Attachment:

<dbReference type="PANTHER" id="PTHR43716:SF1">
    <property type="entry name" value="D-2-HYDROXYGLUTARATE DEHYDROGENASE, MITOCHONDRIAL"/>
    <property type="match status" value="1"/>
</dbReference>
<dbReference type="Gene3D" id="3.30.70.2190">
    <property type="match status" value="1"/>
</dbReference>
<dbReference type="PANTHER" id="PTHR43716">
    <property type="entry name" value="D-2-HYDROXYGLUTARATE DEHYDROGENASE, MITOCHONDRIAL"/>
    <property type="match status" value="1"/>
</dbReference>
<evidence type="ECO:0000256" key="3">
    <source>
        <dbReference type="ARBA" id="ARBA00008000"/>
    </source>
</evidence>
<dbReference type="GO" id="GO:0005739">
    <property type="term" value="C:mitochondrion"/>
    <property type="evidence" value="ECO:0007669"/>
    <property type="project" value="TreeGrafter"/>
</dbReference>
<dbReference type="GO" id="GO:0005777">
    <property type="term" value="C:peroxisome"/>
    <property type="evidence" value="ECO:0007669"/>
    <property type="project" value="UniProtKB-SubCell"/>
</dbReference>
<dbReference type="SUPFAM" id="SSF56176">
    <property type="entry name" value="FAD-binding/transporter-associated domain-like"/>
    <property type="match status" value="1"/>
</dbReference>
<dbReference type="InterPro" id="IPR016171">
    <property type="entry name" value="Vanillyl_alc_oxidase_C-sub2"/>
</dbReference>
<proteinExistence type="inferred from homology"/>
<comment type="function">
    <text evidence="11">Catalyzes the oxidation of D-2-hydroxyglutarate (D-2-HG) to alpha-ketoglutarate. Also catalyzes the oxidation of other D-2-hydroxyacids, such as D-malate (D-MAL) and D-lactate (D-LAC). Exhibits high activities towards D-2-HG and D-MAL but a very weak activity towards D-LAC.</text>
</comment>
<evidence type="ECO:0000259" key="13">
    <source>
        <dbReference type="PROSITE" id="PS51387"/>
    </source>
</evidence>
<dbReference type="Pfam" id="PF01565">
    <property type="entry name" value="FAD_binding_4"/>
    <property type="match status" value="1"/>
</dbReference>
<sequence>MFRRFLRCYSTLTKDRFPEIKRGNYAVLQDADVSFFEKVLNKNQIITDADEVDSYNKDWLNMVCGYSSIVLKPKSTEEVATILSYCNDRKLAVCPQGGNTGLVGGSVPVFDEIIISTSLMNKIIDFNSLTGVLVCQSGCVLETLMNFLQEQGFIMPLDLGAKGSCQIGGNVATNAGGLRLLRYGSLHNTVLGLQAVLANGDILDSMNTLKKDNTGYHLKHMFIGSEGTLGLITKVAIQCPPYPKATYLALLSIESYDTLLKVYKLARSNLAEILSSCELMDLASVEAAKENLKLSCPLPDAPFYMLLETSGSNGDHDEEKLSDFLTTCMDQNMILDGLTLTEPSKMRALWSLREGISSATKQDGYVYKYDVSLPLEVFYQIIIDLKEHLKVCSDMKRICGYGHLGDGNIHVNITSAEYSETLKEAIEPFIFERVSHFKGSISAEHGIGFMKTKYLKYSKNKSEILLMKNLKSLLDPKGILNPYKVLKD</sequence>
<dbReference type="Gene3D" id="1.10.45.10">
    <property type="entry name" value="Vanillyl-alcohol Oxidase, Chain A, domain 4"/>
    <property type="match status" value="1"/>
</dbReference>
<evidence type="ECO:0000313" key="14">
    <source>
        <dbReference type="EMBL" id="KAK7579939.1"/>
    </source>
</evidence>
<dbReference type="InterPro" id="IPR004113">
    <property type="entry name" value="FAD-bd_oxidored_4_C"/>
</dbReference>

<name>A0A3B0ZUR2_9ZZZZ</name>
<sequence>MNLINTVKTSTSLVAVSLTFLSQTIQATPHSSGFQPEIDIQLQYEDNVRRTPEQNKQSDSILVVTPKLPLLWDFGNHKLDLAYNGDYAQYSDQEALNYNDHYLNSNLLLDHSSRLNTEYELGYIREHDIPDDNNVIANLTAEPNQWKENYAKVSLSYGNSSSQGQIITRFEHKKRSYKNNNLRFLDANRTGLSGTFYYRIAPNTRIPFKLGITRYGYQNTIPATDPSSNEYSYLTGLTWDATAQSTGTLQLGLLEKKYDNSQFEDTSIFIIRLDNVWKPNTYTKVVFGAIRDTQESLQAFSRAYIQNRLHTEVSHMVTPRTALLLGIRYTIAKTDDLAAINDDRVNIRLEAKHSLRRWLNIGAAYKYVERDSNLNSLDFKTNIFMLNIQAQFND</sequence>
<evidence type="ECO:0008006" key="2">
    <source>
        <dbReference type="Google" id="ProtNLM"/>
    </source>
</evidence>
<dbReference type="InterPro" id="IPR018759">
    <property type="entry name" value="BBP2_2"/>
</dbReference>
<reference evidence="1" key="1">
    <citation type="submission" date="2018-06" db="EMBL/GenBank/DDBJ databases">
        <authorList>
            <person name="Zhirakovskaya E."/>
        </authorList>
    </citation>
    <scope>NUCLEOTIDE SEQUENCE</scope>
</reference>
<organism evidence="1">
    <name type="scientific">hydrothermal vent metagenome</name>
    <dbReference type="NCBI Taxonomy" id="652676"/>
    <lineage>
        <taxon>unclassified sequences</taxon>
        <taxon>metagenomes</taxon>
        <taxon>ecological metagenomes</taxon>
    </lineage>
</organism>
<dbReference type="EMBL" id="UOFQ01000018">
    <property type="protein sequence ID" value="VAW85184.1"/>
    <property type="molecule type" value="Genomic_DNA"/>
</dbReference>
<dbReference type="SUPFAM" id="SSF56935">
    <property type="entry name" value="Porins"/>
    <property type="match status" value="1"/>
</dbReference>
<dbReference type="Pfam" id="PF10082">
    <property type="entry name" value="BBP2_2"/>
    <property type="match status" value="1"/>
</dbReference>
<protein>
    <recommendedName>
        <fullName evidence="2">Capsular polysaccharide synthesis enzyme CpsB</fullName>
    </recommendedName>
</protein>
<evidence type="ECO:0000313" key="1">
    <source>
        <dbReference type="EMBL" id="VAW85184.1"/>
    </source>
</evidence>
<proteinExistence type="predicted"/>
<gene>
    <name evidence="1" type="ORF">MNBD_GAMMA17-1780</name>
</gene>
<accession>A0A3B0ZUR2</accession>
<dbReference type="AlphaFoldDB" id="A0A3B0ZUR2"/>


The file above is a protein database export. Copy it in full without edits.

<dbReference type="PANTHER" id="PTHR43716:SF1">
    <property type="entry name" value="D-2-HYDROXYGLUTARATE DEHYDROGENASE, MITOCHONDRIAL"/>
    <property type="match status" value="1"/>
</dbReference>
<dbReference type="Gene3D" id="3.30.70.2190">
    <property type="match status" value="1"/>
</dbReference>
<dbReference type="PANTHER" id="PTHR43716">
    <property type="entry name" value="D-2-HYDROXYGLUTARATE DEHYDROGENASE, MITOCHONDRIAL"/>
    <property type="match status" value="1"/>
</dbReference>
<evidence type="ECO:0000256" key="3">
    <source>
        <dbReference type="ARBA" id="ARBA00008000"/>
    </source>
</evidence>
<dbReference type="GO" id="GO:0005739">
    <property type="term" value="C:mitochondrion"/>
    <property type="evidence" value="ECO:0007669"/>
    <property type="project" value="TreeGrafter"/>
</dbReference>
<dbReference type="GO" id="GO:0005777">
    <property type="term" value="C:peroxisome"/>
    <property type="evidence" value="ECO:0007669"/>
    <property type="project" value="UniProtKB-SubCell"/>
</dbReference>
<dbReference type="SUPFAM" id="SSF56176">
    <property type="entry name" value="FAD-binding/transporter-associated domain-like"/>
    <property type="match status" value="1"/>
</dbReference>
<dbReference type="InterPro" id="IPR016171">
    <property type="entry name" value="Vanillyl_alc_oxidase_C-sub2"/>
</dbReference>
<proteinExistence type="inferred from homology"/>
<comment type="function">
    <text evidence="11">Catalyzes the oxidation of D-2-hydroxyglutarate (D-2-HG) to alpha-ketoglutarate. Also catalyzes the oxidation of other D-2-hydroxyacids, such as D-malate (D-MAL) and D-lactate (D-LAC). Exhibits high activities towards D-2-HG and D-MAL but a very weak activity towards D-LAC.</text>
</comment>
<evidence type="ECO:0000259" key="13">
    <source>
        <dbReference type="PROSITE" id="PS51387"/>
    </source>
</evidence>
<dbReference type="Pfam" id="PF01565">
    <property type="entry name" value="FAD_binding_4"/>
    <property type="match status" value="1"/>
</dbReference>
<sequence>MFRRFLRCYSTLTKDRFPEIKRGNYAVLQDADVSFFEKVLNKNQIITDADEVDSYNKDWLNMVCGYSSIVLKPKSTEEVATILSYCNDRKLAVCPQGGNTGLVGGSVPVFDEIIISTSLMNKIIDFNSLTGVLVCQSGCVLETLMNFLQEQGFIMPLDLGAKGSCQIGGNVATNAGGLRLLRYGSLHNTVLGLQAVLANGDILDSMNTLKKDNTGYHLKHMFIGSEGTLGLITKVAIQCPPYPKATYLALLSIESYDTLLKVYKLARSNLAEILSSCELMDLASVEAAKENLKLSCPLPDAPFYMLLETSGSNGDHDEEKLSDFLTTCMDQNMILDGLTLTEPSKMRALWSLREGISSATKQDGYVYKYDVSLPLEVFYQIIIDLKEHLKVCSDMKRICGYGHLGDGNIHVNITSAEYSETLKEAIEPFIFERVSHFKGSISAEHGIGFMKTKYLKYSKNKSEILLMKNLKSLLDPKGILNPYKVLKD</sequence>
<dbReference type="Gene3D" id="1.10.45.10">
    <property type="entry name" value="Vanillyl-alcohol Oxidase, Chain A, domain 4"/>
    <property type="match status" value="1"/>
</dbReference>
<evidence type="ECO:0000313" key="14">
    <source>
        <dbReference type="EMBL" id="KAK7579939.1"/>
    </source>
</evidence>
<dbReference type="InterPro" id="IPR004113">
    <property type="entry name" value="FAD-bd_oxidored_4_C"/>
</dbReference>

<name>A0A3B0ZUR2_9ZZZZ</name>
<sequence>MNLINTVKTSTSLVAVSLTFLSQTIQATPHSSGFQPEIDIQLQYEDNVRRTPEQNKQSDSILVVTPKLPLLWDFGNHKLDLAYNGDYAQYSDQEALNYNDHYLNSNLLLDHSSRLNTEYELGYIREHDIPDDNNVIANLTAEPNQWKENYAKVSLSYGNSSSQGQIITRFEHKKRSYKNNNLRFLDANRTGLSGTFYYRIAPNTRIPFKLGITRYGYQNTIPATDPSSNEYSYLTGLTWDATAQSTGTLQLGLLEKKYDNSQFEDTSIFIIRLDNVWKPNTYTKVVFGAIRDTQESLQAFSRAYIQNRLHTEVSHMVTPRTALLLGIRYTIAKTDDLAAINDDRVNIRLEAKHSLRRWLNIGAAYKYVERDSNLNSLDFKTNIFMLNIQAQFND</sequence>
<evidence type="ECO:0008006" key="2">
    <source>
        <dbReference type="Google" id="ProtNLM"/>
    </source>
</evidence>
<dbReference type="InterPro" id="IPR018759">
    <property type="entry name" value="BBP2_2"/>
</dbReference>
<reference evidence="1" key="1">
    <citation type="submission" date="2018-06" db="EMBL/GenBank/DDBJ databases">
        <authorList>
            <person name="Zhirakovskaya E."/>
        </authorList>
    </citation>
    <scope>NUCLEOTIDE SEQUENCE</scope>
</reference>
<organism evidence="1">
    <name type="scientific">hydrothermal vent metagenome</name>
    <dbReference type="NCBI Taxonomy" id="652676"/>
    <lineage>
        <taxon>unclassified sequences</taxon>
        <taxon>metagenomes</taxon>
        <taxon>ecological metagenomes</taxon>
    </lineage>
</organism>
<dbReference type="EMBL" id="UOFQ01000018">
    <property type="protein sequence ID" value="VAW85184.1"/>
    <property type="molecule type" value="Genomic_DNA"/>
</dbReference>
<dbReference type="SUPFAM" id="SSF56935">
    <property type="entry name" value="Porins"/>
    <property type="match status" value="1"/>
</dbReference>
<dbReference type="Pfam" id="PF10082">
    <property type="entry name" value="BBP2_2"/>
    <property type="match status" value="1"/>
</dbReference>
<protein>
    <recommendedName>
        <fullName evidence="2">Capsular polysaccharide synthesis enzyme CpsB</fullName>
    </recommendedName>
</protein>
<evidence type="ECO:0000313" key="1">
    <source>
        <dbReference type="EMBL" id="VAW85184.1"/>
    </source>
</evidence>
<proteinExistence type="predicted"/>
<gene>
    <name evidence="1" type="ORF">MNBD_GAMMA17-1780</name>
</gene>
<accession>A0A3B0ZUR2</accession>
<dbReference type="AlphaFoldDB" id="A0A3B0ZUR2"/>